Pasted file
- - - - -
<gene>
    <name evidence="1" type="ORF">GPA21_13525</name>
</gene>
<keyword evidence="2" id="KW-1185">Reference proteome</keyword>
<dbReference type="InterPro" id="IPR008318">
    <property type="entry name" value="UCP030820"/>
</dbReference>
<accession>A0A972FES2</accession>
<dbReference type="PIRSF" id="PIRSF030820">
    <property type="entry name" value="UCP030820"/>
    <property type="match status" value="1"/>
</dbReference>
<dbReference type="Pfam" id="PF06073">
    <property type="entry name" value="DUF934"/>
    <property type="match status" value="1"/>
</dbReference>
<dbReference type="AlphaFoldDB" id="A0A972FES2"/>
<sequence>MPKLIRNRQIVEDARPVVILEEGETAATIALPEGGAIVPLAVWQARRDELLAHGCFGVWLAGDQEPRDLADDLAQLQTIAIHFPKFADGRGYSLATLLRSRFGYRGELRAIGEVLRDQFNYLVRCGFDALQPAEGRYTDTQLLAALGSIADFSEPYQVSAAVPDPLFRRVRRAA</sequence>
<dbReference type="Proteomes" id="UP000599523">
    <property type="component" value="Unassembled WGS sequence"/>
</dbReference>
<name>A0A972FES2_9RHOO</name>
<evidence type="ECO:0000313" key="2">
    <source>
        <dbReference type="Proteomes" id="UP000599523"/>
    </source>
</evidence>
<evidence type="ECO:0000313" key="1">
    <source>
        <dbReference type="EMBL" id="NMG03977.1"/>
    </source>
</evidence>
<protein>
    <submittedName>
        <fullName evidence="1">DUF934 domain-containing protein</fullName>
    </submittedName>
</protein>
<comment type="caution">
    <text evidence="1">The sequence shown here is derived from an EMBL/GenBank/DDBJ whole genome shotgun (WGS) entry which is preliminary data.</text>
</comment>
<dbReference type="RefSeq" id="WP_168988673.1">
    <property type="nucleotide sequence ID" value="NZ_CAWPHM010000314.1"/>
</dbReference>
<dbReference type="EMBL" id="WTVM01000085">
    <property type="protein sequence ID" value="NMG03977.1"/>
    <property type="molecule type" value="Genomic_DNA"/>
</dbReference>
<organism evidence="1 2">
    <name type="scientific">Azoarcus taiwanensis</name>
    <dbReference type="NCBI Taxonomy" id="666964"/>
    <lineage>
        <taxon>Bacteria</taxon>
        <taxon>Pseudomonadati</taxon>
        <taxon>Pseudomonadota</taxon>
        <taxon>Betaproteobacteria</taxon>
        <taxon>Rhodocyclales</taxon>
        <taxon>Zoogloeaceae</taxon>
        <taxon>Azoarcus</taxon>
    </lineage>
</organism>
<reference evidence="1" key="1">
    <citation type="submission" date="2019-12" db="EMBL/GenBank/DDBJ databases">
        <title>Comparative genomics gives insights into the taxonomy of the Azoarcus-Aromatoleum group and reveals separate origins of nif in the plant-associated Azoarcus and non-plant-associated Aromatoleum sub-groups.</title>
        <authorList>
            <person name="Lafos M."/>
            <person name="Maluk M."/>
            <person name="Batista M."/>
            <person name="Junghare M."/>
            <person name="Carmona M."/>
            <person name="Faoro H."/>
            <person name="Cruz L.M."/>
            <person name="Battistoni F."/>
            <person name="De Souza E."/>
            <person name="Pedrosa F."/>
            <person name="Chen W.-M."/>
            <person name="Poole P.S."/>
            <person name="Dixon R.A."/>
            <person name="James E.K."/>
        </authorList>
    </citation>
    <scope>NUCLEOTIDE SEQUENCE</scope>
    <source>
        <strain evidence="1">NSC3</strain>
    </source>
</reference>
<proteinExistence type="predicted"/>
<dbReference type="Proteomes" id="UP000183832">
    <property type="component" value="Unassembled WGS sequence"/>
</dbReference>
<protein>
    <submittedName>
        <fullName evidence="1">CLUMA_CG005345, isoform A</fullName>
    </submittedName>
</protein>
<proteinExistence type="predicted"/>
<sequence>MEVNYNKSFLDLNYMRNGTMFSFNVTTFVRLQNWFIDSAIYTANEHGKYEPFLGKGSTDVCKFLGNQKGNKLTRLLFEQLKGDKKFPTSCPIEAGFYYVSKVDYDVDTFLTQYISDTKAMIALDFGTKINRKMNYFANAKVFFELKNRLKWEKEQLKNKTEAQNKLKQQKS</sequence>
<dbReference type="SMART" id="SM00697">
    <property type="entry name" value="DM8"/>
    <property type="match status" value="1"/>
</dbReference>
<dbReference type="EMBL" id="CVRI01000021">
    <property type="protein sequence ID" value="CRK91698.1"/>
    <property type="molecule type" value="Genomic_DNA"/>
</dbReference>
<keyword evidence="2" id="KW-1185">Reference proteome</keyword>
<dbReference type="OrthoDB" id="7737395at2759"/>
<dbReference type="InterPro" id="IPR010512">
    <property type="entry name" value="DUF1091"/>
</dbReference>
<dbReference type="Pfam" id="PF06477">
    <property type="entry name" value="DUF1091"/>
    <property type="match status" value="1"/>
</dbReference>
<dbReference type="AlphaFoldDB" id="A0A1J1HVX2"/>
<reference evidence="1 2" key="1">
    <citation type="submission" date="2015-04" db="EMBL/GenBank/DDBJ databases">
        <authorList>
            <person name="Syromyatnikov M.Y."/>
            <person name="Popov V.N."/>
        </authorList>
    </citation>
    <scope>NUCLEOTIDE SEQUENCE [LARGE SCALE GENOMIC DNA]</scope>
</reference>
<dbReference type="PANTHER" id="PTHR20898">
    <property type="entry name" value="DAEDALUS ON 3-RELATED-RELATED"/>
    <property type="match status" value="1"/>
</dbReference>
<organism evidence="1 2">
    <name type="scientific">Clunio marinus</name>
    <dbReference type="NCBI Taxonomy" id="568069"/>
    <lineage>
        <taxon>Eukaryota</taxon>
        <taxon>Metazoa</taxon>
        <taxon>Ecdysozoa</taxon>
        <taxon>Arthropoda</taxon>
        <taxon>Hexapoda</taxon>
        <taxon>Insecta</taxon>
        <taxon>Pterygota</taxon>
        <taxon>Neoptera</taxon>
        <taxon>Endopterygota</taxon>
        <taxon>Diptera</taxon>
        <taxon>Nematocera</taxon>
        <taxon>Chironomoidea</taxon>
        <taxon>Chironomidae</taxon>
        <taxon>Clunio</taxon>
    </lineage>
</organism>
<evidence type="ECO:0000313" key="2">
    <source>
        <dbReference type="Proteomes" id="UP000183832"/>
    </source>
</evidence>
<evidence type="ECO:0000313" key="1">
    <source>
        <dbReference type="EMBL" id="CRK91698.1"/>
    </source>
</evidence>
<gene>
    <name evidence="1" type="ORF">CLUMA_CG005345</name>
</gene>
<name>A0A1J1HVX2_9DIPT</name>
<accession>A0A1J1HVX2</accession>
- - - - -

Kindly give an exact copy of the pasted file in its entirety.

<gene>
    <name evidence="1" type="ORF">GPA21_13525</name>
</gene>
<keyword evidence="2" id="KW-1185">Reference proteome</keyword>
<dbReference type="InterPro" id="IPR008318">
    <property type="entry name" value="UCP030820"/>
</dbReference>
<accession>A0A972FES2</accession>
<dbReference type="PIRSF" id="PIRSF030820">
    <property type="entry name" value="UCP030820"/>
    <property type="match status" value="1"/>
</dbReference>
<dbReference type="Pfam" id="PF06073">
    <property type="entry name" value="DUF934"/>
    <property type="match status" value="1"/>
</dbReference>
<dbReference type="AlphaFoldDB" id="A0A972FES2"/>
<sequence>MPKLIRNRQIVEDARPVVILEEGETAATIALPEGGAIVPLAVWQARRDELLAHGCFGVWLAGDQEPRDLADDLAQLQTIAIHFPKFADGRGYSLATLLRSRFGYRGELRAIGEVLRDQFNYLVRCGFDALQPAEGRYTDTQLLAALGSIADFSEPYQVSAAVPDPLFRRVRRAA</sequence>
<dbReference type="Proteomes" id="UP000599523">
    <property type="component" value="Unassembled WGS sequence"/>
</dbReference>
<name>A0A972FES2_9RHOO</name>
<evidence type="ECO:0000313" key="2">
    <source>
        <dbReference type="Proteomes" id="UP000599523"/>
    </source>
</evidence>
<evidence type="ECO:0000313" key="1">
    <source>
        <dbReference type="EMBL" id="NMG03977.1"/>
    </source>
</evidence>
<protein>
    <submittedName>
        <fullName evidence="1">DUF934 domain-containing protein</fullName>
    </submittedName>
</protein>
<comment type="caution">
    <text evidence="1">The sequence shown here is derived from an EMBL/GenBank/DDBJ whole genome shotgun (WGS) entry which is preliminary data.</text>
</comment>
<dbReference type="RefSeq" id="WP_168988673.1">
    <property type="nucleotide sequence ID" value="NZ_CAWPHM010000314.1"/>
</dbReference>
<dbReference type="EMBL" id="WTVM01000085">
    <property type="protein sequence ID" value="NMG03977.1"/>
    <property type="molecule type" value="Genomic_DNA"/>
</dbReference>
<organism evidence="1 2">
    <name type="scientific">Azoarcus taiwanensis</name>
    <dbReference type="NCBI Taxonomy" id="666964"/>
    <lineage>
        <taxon>Bacteria</taxon>
        <taxon>Pseudomonadati</taxon>
        <taxon>Pseudomonadota</taxon>
        <taxon>Betaproteobacteria</taxon>
        <taxon>Rhodocyclales</taxon>
        <taxon>Zoogloeaceae</taxon>
        <taxon>Azoarcus</taxon>
    </lineage>
</organism>
<reference evidence="1" key="1">
    <citation type="submission" date="2019-12" db="EMBL/GenBank/DDBJ databases">
        <title>Comparative genomics gives insights into the taxonomy of the Azoarcus-Aromatoleum group and reveals separate origins of nif in the plant-associated Azoarcus and non-plant-associated Aromatoleum sub-groups.</title>
        <authorList>
            <person name="Lafos M."/>
            <person name="Maluk M."/>
            <person name="Batista M."/>
            <person name="Junghare M."/>
            <person name="Carmona M."/>
            <person name="Faoro H."/>
            <person name="Cruz L.M."/>
            <person name="Battistoni F."/>
            <person name="De Souza E."/>
            <person name="Pedrosa F."/>
            <person name="Chen W.-M."/>
            <person name="Poole P.S."/>
            <person name="Dixon R.A."/>
            <person name="James E.K."/>
        </authorList>
    </citation>
    <scope>NUCLEOTIDE SEQUENCE</scope>
    <source>
        <strain evidence="1">NSC3</strain>
    </source>
</reference>
<proteinExistence type="predicted"/>
<dbReference type="Proteomes" id="UP000183832">
    <property type="component" value="Unassembled WGS sequence"/>
</dbReference>
<protein>
    <submittedName>
        <fullName evidence="1">CLUMA_CG005345, isoform A</fullName>
    </submittedName>
</protein>
<proteinExistence type="predicted"/>
<sequence>MEVNYNKSFLDLNYMRNGTMFSFNVTTFVRLQNWFIDSAIYTANEHGKYEPFLGKGSTDVCKFLGNQKGNKLTRLLFEQLKGDKKFPTSCPIEAGFYYVSKVDYDVDTFLTQYISDTKAMIALDFGTKINRKMNYFANAKVFFELKNRLKWEKEQLKNKTEAQNKLKQQKS</sequence>
<dbReference type="SMART" id="SM00697">
    <property type="entry name" value="DM8"/>
    <property type="match status" value="1"/>
</dbReference>
<dbReference type="EMBL" id="CVRI01000021">
    <property type="protein sequence ID" value="CRK91698.1"/>
    <property type="molecule type" value="Genomic_DNA"/>
</dbReference>
<keyword evidence="2" id="KW-1185">Reference proteome</keyword>
<dbReference type="OrthoDB" id="7737395at2759"/>
<dbReference type="InterPro" id="IPR010512">
    <property type="entry name" value="DUF1091"/>
</dbReference>
<dbReference type="Pfam" id="PF06477">
    <property type="entry name" value="DUF1091"/>
    <property type="match status" value="1"/>
</dbReference>
<dbReference type="AlphaFoldDB" id="A0A1J1HVX2"/>
<reference evidence="1 2" key="1">
    <citation type="submission" date="2015-04" db="EMBL/GenBank/DDBJ databases">
        <authorList>
            <person name="Syromyatnikov M.Y."/>
            <person name="Popov V.N."/>
        </authorList>
    </citation>
    <scope>NUCLEOTIDE SEQUENCE [LARGE SCALE GENOMIC DNA]</scope>
</reference>
<dbReference type="PANTHER" id="PTHR20898">
    <property type="entry name" value="DAEDALUS ON 3-RELATED-RELATED"/>
    <property type="match status" value="1"/>
</dbReference>
<organism evidence="1 2">
    <name type="scientific">Clunio marinus</name>
    <dbReference type="NCBI Taxonomy" id="568069"/>
    <lineage>
        <taxon>Eukaryota</taxon>
        <taxon>Metazoa</taxon>
        <taxon>Ecdysozoa</taxon>
        <taxon>Arthropoda</taxon>
        <taxon>Hexapoda</taxon>
        <taxon>Insecta</taxon>
        <taxon>Pterygota</taxon>
        <taxon>Neoptera</taxon>
        <taxon>Endopterygota</taxon>
        <taxon>Diptera</taxon>
        <taxon>Nematocera</taxon>
        <taxon>Chironomoidea</taxon>
        <taxon>Chironomidae</taxon>
        <taxon>Clunio</taxon>
    </lineage>
</organism>
<evidence type="ECO:0000313" key="2">
    <source>
        <dbReference type="Proteomes" id="UP000183832"/>
    </source>
</evidence>
<evidence type="ECO:0000313" key="1">
    <source>
        <dbReference type="EMBL" id="CRK91698.1"/>
    </source>
</evidence>
<gene>
    <name evidence="1" type="ORF">CLUMA_CG005345</name>
</gene>
<name>A0A1J1HVX2_9DIPT</name>
<accession>A0A1J1HVX2</accession>